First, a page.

Buying an old instrument is something that’s already been tested. All you have to do is go online, and see that Clapton, Knopfler, Gilmour, and many others played Stratocaster that is rather old. And in the end, if the guitar is good for them, it will be good for you. Furthermore, there are so many changes with each new series of electric guitars, that people are sometimes looking for “that old sound” only. And what is a better way to achieve it than getting vintage guitars?
In the end, there is something special about holding a piece of music history, and being able to create your own music on it. But the most important thing is the sound, and vintage guitars will undoubtedly sound different than the new instrument.
While we are on the topic of buying vintage guitars, the most expensive guitars in history have been vintage ones. These expensive guitars have been sold at the auction, and the prices are unbelievable. For example, Clapton sold both Brownie and Blackie at the auction several years ago. Brownie was the guitar that he used to record Layla, and the price was $450,000. On the other hand, he played Blackie for decades and he used six different Fender Stratocasters to create his ultimate guitar. This beauty was sold for a bit under a million! The most expensive guitar ever was sold for $2.7 million, and the money went to help victims of the tsunami in 2004. Clapton, Knopfler, Gilmour, Mick Jagger, Sting, and many others signed this instrument before the auction.
Why Vintage Guitars Sound Different?
The first and most obvious difference is in technology that is used to build a guitar. New guitars can add something that was unavailable thirty years ago, and while it is not a bad thing, some people will still dislike it. The second difference is in electronics, of course. We all know that pickups are the most important part of the guitar when it comes to sound, and there are a lot of differences between the pickups in the fifties and today.
But there is another important thing to consider. While the guitar is, in essence, the same, playing it for a while will also make a difference. The reason for this is that the guitar is almost adapting to the player, and as a result, it will wear out. The parts that are worn the most are neck and body.
If you take a look at the vintage instrument, the frets itself will be flatter, the backside of the neck will be without finish, and the body might show signs of aging as well. While the sound of the guitar will remain the same, the playability will be quite different. If you have an old guitar that you played for ages, you probably know how easy everything is. Not only that you are used to it, but it is used to you as well. Most guitarists will say that their best guitar is something they played for quite a while, and the reason for it is that they are used to it and vice versa.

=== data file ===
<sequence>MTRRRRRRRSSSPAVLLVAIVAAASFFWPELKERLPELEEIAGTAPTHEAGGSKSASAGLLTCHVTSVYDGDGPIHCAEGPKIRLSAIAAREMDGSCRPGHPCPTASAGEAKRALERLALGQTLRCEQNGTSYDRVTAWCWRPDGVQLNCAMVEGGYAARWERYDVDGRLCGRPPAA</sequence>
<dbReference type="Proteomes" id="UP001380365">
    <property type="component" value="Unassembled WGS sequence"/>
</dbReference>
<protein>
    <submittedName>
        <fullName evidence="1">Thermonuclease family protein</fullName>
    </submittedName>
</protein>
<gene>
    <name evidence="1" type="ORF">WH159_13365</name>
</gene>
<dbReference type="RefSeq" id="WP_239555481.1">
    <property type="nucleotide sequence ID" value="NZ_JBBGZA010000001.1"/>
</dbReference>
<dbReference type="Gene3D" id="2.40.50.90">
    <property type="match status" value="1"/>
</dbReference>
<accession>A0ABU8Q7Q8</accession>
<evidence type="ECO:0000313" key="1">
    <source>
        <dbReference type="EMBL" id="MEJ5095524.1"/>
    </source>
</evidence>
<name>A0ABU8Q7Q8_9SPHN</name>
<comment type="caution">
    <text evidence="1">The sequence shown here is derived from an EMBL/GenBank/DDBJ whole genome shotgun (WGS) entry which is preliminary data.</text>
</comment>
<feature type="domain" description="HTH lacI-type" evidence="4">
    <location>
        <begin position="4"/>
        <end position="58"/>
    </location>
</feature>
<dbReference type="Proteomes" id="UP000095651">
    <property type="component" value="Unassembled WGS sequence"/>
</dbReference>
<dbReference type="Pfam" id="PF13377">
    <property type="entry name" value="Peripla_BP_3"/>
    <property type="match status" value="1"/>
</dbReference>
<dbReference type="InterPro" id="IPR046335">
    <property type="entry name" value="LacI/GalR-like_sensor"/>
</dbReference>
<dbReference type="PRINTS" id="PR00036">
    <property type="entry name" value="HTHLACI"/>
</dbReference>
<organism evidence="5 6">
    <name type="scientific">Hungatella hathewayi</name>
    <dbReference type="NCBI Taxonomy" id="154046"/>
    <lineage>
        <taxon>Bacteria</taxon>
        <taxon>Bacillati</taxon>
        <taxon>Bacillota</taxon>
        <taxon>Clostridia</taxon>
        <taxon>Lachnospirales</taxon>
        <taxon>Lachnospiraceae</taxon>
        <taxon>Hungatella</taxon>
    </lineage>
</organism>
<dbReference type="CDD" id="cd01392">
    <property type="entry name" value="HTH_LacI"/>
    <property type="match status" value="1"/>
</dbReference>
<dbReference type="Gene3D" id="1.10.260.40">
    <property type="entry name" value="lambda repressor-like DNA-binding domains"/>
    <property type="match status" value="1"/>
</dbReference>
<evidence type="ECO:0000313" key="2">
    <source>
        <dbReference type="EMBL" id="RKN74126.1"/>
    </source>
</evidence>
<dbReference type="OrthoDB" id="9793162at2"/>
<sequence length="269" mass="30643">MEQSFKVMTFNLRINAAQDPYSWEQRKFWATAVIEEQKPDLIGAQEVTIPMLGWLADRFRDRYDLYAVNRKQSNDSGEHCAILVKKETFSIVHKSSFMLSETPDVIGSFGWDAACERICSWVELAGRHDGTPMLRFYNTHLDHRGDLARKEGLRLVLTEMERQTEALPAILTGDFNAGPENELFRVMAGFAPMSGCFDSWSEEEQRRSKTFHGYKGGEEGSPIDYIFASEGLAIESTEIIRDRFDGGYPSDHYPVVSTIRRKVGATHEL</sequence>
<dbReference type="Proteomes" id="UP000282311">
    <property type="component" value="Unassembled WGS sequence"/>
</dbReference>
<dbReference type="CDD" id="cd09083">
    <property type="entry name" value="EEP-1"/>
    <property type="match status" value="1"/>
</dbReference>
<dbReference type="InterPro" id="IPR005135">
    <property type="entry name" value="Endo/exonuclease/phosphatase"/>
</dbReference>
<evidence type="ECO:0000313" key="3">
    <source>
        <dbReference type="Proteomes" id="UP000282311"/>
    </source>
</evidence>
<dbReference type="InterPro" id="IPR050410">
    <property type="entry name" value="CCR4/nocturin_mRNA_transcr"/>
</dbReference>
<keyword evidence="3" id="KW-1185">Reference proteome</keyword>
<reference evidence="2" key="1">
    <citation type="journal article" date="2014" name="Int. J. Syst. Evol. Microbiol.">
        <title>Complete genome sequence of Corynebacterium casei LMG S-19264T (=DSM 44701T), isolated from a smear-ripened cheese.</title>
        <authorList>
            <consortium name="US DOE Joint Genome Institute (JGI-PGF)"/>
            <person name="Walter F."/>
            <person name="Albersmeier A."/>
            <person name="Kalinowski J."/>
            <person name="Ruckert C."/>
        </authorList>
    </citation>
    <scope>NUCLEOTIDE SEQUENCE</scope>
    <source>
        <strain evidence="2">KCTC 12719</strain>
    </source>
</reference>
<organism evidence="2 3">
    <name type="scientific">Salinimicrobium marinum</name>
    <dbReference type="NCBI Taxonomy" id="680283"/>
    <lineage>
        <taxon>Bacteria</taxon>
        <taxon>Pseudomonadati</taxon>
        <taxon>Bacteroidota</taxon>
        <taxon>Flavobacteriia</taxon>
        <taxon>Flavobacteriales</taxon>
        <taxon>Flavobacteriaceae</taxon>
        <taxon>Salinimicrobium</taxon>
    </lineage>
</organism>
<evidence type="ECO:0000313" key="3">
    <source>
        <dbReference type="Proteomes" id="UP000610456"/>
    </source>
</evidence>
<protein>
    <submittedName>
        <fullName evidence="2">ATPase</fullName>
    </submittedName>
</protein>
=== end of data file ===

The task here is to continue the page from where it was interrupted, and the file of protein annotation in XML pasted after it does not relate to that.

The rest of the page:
Naturally, a bad guitar will be bad after any amount of time, but here I’m talking about at least decent instruments and the ones that were amazing from the start. Over the years, the wood of the guitar age as well, and it becomes more resonant and lighter. This can be apparent if you check some vintage acoustic guitar especially.
Do Vintage Guitars Require More Work?
The short answer is yes. While the sound may or may not change over the years, one thing is certain. Guitar will need a lot of work and repairs if it is played a lot. For example, if you find a very old guitar that’s been played a lot, you might need to re-fret it in order to make it playable again. Whenever you play the guitar, the strings will press the frets and after a while, you will need to change them.
Similarly, you might need to do the rewiring of the electronics, so you should be sure that the guitar is in good shape and properly stored and maintained.
Over the years, every part of the guitar will age. On some parts, it might be more noticeable than on the others. Chrome parts will remain chrome, and there won’t be much space for any changes other than for worse. But if you maintain your guitar properly, there won’t be any corrosion, and metal parts will remain the same.
On the other hand, the wood will age over the years. While the sound might not be significantly different (since the tone is shaped by the pickups) there will be a lot of changes. The more you play the guitar, the more it will adapt to your playstyle. As a result, the guitar you’ll have after a decade will be significantly different than the one you initially bought.
Overall, guitars do NOT sound better with age. The sound of an older guitar will remain almost the same, and the aging of the wood will make only a small difference. However, the game-changer will be the way guitar adapted to the individual player, and how different will it feel to play it compared to a new instrument. Many agree that one of the major differences between mid-range and high-end guitars is in personal feel while you play them. By aging, the guitar will become adjusted to the way you play, and the more you play it, the closer to you it will be. But if you are looking to improve the sound of the guitar or change it in any way, the best option would be to find a new set of pickups.